Book Review: 'Take Me Home' John Denver can't help it: He's an earnest but exceedingly dull guy. It always came through in his soap-scrubbed music, and it's as clear as…
Book Review

Book Review: 'Take Me Home'

Details Writer: John Denver

John Denver can't help it: He's an earnest but exceedingly dull guy. It always came through in his soap-scrubbed music, and it's as clear as Rocky Mountain air from his memoirs, TAKE ME HOME (Harmony, $22), cowritten with Arthur Tobier. True to form for a man of 50 who still uses the phrase ''Holy moly,'' the book traces Denver's rise as the Perry Como of folk rock, acknowledges the dip in his personal and professional life since his heyday in the mid-'70s (including two divorces) — and makes it all sound as unremarkable as a typical John Denver song.

While touring, did he cheat on his first wife, the fabled Annie of ''Annie's Song''? Yes: ''If the bar was open [in his hotel], we'd go there and try to get lucky.'' Yowsa! When did he first smoke marijuana? He doesn't quite remember. ''I'm not sure I hadn't smoked once in Washington during my last days with the [Chad] Mitchell Trio,'' he blandly writes. Alas, no further details are forthcoming. Once in a while, Denver manages to tell an actual story — like the time, during his separation, when he visited Annie with a chainsaw and tore into some of her furniture, all because she had cut down some trees in front of their house. But most of the time Denver can't seem to cut through the haze to give us the real facts.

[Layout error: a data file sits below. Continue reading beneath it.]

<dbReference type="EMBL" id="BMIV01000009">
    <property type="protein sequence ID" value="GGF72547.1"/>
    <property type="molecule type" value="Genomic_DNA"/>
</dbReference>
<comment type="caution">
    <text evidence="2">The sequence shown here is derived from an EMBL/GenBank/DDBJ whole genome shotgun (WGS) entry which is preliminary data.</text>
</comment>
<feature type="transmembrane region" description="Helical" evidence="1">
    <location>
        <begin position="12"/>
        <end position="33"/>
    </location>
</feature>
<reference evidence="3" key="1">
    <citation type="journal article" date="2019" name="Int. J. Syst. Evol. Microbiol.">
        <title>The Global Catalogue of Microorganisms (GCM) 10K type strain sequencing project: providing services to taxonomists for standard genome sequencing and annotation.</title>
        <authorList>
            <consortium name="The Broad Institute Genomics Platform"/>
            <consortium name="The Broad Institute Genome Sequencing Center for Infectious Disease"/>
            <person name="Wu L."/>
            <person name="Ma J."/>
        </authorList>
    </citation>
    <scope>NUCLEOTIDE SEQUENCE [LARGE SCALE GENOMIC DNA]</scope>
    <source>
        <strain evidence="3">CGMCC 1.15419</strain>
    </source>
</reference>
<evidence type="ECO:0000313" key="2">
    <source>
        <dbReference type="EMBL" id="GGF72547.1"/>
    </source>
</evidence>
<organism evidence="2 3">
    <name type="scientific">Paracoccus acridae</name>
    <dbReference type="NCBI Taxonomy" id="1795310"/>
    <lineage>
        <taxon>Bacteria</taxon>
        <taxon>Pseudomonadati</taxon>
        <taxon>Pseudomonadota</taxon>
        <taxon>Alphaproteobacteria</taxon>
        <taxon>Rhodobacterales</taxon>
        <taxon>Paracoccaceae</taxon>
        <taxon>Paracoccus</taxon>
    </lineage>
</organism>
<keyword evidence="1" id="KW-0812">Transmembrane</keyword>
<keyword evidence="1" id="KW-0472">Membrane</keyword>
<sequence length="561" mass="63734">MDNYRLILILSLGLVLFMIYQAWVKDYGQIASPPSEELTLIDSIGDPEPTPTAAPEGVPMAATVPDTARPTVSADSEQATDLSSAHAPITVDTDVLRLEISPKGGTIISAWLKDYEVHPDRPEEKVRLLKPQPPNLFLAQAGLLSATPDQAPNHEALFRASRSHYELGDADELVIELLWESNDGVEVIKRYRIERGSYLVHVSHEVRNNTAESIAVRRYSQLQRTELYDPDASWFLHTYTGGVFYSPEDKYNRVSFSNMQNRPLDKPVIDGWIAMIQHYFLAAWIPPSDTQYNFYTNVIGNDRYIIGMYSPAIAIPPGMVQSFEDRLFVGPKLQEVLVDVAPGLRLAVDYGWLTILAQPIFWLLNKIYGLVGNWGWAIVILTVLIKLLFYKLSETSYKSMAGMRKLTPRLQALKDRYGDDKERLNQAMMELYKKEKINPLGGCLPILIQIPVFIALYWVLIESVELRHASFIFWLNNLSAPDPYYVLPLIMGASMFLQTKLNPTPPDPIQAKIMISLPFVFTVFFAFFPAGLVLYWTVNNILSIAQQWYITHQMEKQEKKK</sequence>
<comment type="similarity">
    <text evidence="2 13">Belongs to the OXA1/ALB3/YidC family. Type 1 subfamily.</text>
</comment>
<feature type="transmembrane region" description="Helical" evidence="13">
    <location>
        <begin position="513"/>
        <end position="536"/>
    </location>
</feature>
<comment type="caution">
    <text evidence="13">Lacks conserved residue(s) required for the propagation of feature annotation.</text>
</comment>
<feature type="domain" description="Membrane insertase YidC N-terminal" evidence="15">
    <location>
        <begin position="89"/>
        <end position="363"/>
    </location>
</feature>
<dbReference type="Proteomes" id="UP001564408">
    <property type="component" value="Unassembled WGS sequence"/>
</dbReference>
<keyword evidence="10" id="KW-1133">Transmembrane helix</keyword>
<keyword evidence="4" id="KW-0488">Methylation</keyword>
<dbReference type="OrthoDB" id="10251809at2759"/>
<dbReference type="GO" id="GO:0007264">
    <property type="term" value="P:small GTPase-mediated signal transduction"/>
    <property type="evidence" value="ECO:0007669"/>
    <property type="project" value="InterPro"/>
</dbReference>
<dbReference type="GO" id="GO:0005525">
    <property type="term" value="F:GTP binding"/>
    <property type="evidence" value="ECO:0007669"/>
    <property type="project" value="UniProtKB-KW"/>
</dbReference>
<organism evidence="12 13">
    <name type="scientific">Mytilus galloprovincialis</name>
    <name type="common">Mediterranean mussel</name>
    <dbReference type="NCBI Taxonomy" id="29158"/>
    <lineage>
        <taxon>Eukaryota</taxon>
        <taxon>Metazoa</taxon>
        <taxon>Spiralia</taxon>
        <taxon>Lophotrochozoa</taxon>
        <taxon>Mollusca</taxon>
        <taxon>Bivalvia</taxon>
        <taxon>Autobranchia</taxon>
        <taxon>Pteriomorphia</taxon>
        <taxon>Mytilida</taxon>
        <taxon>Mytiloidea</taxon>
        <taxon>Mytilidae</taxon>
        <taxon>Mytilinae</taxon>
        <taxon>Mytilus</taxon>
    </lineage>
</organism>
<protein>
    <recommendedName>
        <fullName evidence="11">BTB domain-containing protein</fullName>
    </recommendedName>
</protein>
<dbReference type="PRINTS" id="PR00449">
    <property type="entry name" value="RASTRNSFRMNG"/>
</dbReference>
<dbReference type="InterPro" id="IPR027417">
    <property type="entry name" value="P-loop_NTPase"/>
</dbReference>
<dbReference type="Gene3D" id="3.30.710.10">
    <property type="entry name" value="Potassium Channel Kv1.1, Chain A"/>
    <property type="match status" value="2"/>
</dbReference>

In one sense, it's noble of Denver not to stoop to the crash-and-tell anecdotes of most celebrity autobiographies. However, what eats up space instead is enough environmental sermonizing to make Al Gore blush and, for those who may possibly care in 1994, details of the birth of one of his children and Denver's own loss of virginity (''Oh, the rapture of a girl's body!'' — double holy moly!).

Denver's greatest performance was, in fact, his testimony in 1985 before a congressional panel looking into explicit rock lyrics, at which he — and not the overly antagonistic Frank Zappa — rationally articulated to a group of legislators (including Al Gore) why record labeling was akin to censorship. Tellingly, Denver doesn't devote one word to that day in Take Me Home — his memory probably can't handle the excitement. C-

Originally posted Nov 11, 1994 Published in issue #248 Nov 11, 1994 Order article reprints